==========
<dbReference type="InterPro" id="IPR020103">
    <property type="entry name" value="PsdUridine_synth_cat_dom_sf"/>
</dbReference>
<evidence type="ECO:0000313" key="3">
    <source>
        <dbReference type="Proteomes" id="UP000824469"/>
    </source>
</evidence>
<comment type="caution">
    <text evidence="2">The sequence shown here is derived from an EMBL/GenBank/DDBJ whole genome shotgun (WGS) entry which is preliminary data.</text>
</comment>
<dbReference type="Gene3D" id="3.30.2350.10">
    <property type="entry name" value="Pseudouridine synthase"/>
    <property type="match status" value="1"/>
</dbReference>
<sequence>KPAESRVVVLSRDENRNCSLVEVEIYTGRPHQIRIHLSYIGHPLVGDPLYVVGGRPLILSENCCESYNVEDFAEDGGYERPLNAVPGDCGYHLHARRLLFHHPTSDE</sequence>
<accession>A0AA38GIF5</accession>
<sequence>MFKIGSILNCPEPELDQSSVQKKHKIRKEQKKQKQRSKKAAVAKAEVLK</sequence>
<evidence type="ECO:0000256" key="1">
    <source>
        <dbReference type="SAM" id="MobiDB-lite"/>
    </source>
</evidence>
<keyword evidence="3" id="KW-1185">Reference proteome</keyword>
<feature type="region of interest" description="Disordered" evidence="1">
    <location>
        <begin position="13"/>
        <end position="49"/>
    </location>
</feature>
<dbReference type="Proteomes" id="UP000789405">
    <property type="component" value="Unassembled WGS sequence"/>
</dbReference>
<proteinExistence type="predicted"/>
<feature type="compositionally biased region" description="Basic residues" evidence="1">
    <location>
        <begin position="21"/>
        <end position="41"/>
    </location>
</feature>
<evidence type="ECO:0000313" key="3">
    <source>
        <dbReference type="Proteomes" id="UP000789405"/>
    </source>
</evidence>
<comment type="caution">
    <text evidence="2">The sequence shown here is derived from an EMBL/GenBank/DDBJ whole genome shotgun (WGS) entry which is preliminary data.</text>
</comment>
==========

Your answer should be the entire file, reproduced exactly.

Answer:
<dbReference type="InterPro" id="IPR020103">
    <property type="entry name" value="PsdUridine_synth_cat_dom_sf"/>
</dbReference>
<evidence type="ECO:0000313" key="3">
    <source>
        <dbReference type="Proteomes" id="UP000824469"/>
    </source>
</evidence>
<comment type="caution">
    <text evidence="2">The sequence shown here is derived from an EMBL/GenBank/DDBJ whole genome shotgun (WGS) entry which is preliminary data.</text>
</comment>
<dbReference type="Gene3D" id="3.30.2350.10">
    <property type="entry name" value="Pseudouridine synthase"/>
    <property type="match status" value="1"/>
</dbReference>
<sequence>KPAESRVVVLSRDENRNCSLVEVEIYTGRPHQIRIHLSYIGHPLVGDPLYVVGGRPLILSENCCESYNVEDFAEDGGYERPLNAVPGDCGYHLHARRLLFHHPTSDE</sequence>
<accession>A0AA38GIF5</accession>
<sequence>MFKIGSILNCPEPELDQSSVQKKHKIRKEQKKQKQRSKKAAVAKAEVLK</sequence>
<evidence type="ECO:0000256" key="1">
    <source>
        <dbReference type="SAM" id="MobiDB-lite"/>
    </source>
</evidence>
<keyword evidence="3" id="KW-1185">Reference proteome</keyword>
<feature type="region of interest" description="Disordered" evidence="1">
    <location>
        <begin position="13"/>
        <end position="49"/>
    </location>
</feature>
<dbReference type="Proteomes" id="UP000789405">
    <property type="component" value="Unassembled WGS sequence"/>
</dbReference>
<proteinExistence type="predicted"/>
<feature type="compositionally biased region" description="Basic residues" evidence="1">
    <location>
        <begin position="21"/>
        <end position="41"/>
    </location>
</feature>
<evidence type="ECO:0000313" key="3">
    <source>
        <dbReference type="Proteomes" id="UP000789405"/>
    </source>
</evidence>
<comment type="caution">
    <text evidence="2">The sequence shown here is derived from an EMBL/GenBank/DDBJ whole genome shotgun (WGS) entry which is preliminary data.</text>
</comment>